The slave driver grabbed him by the paw, evoking a strangled cry of agony. “Well well. I wondered when you’d finally give out, mouse.”
“No!” He shrieked. “I can work! I can!”
“Then prove it.” The slave driver sneered. “Pick up that rock.”
The mouse yanked away from his tormentor’s grasp, staggering back to the cart, where the filthy horse watched with horror on his face. Despite his paw, the mouse fought to lift the rock, mostly with his good limb. He got it a few feet off the cart, before it slipped out of his weak grasp and smashed down upon the injury once more.
Finally, he screamed. The slave driver yanked the rock away, sneering, “Amusing, but you’re done. Hisk, take over for me.”
“No! I can work! I’m not finished! I can …”
“Shut up mouse.” The slaver yanked hard on the chains about his paws, evoking another cry.
“No … no … no! I will not die .. no!”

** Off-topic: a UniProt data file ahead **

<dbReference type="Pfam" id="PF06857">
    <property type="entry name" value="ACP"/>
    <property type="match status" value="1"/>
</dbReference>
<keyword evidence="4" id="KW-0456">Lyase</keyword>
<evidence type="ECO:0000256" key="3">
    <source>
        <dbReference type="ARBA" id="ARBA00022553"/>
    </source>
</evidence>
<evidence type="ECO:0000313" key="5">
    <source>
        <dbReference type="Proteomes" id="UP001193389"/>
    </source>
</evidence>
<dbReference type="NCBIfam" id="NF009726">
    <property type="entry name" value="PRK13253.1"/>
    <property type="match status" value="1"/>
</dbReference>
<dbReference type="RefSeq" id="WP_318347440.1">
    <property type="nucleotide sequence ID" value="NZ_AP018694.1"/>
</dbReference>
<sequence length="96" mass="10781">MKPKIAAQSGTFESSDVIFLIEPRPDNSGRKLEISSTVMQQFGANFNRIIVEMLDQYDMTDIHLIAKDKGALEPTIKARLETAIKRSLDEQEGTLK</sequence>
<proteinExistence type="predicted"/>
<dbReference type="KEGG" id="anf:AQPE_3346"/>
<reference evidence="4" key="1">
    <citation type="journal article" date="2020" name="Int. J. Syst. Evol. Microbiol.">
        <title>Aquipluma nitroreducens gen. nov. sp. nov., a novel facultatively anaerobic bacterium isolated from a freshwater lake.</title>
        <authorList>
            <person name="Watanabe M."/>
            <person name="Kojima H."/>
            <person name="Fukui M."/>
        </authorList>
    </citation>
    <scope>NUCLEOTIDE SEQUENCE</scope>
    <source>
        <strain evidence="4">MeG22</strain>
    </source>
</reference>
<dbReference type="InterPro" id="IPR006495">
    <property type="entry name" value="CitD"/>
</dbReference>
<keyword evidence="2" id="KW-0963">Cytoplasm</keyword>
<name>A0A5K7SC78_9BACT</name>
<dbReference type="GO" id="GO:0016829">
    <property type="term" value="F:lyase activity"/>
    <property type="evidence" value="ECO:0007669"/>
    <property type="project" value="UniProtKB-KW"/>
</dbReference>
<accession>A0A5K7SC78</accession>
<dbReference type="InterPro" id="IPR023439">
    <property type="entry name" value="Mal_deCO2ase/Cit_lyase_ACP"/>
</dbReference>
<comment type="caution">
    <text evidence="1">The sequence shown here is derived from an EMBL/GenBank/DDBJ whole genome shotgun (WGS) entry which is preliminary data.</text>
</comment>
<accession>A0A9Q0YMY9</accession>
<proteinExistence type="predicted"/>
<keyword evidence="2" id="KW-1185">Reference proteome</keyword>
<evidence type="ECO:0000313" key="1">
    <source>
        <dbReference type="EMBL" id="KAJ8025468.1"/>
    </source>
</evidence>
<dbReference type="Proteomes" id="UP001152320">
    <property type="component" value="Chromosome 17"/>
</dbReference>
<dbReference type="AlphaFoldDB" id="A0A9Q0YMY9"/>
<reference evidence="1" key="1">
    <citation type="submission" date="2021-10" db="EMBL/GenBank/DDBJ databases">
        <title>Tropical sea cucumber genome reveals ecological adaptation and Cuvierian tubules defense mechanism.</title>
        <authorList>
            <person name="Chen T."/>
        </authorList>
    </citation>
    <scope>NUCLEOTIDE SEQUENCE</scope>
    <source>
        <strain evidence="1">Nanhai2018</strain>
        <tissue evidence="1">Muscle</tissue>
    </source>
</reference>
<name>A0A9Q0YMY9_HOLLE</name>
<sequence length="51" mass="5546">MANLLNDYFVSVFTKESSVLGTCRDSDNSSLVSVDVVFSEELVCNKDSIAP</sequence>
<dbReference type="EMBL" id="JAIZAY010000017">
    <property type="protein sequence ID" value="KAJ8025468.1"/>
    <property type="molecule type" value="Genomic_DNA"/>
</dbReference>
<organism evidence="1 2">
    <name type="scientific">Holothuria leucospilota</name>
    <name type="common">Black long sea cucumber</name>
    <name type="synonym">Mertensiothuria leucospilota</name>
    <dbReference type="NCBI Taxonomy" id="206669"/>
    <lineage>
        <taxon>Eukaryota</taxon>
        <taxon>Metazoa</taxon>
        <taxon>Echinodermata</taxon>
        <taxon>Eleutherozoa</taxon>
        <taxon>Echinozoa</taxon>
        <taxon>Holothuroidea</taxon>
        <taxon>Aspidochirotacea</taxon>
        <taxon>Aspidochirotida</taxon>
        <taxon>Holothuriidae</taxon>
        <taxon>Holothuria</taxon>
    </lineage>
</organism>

“Please … please no ..” His shocked pleas went unanswered, and unheard.
I had until the walls were finished!
His mind was screaming in horror at his inevitable fate. This wasn’t how it was supposed to happen!
He staggered as the slaver threw him into an enclosure built against the wall of the keep. His legs caught on their chains, and he fell to the dust in a heap. There was an echoing slam as the door shut, leaving him in dim light of the final holding place of worthless, broken slaves.
He didn’t try to get up, just remained still, staring blankly at his crushed paw. Why? Why now?
“I can still work …” He muttered, miserably taking note of how almost every finger hung at an odd angle, and his palm looked flatter than normal.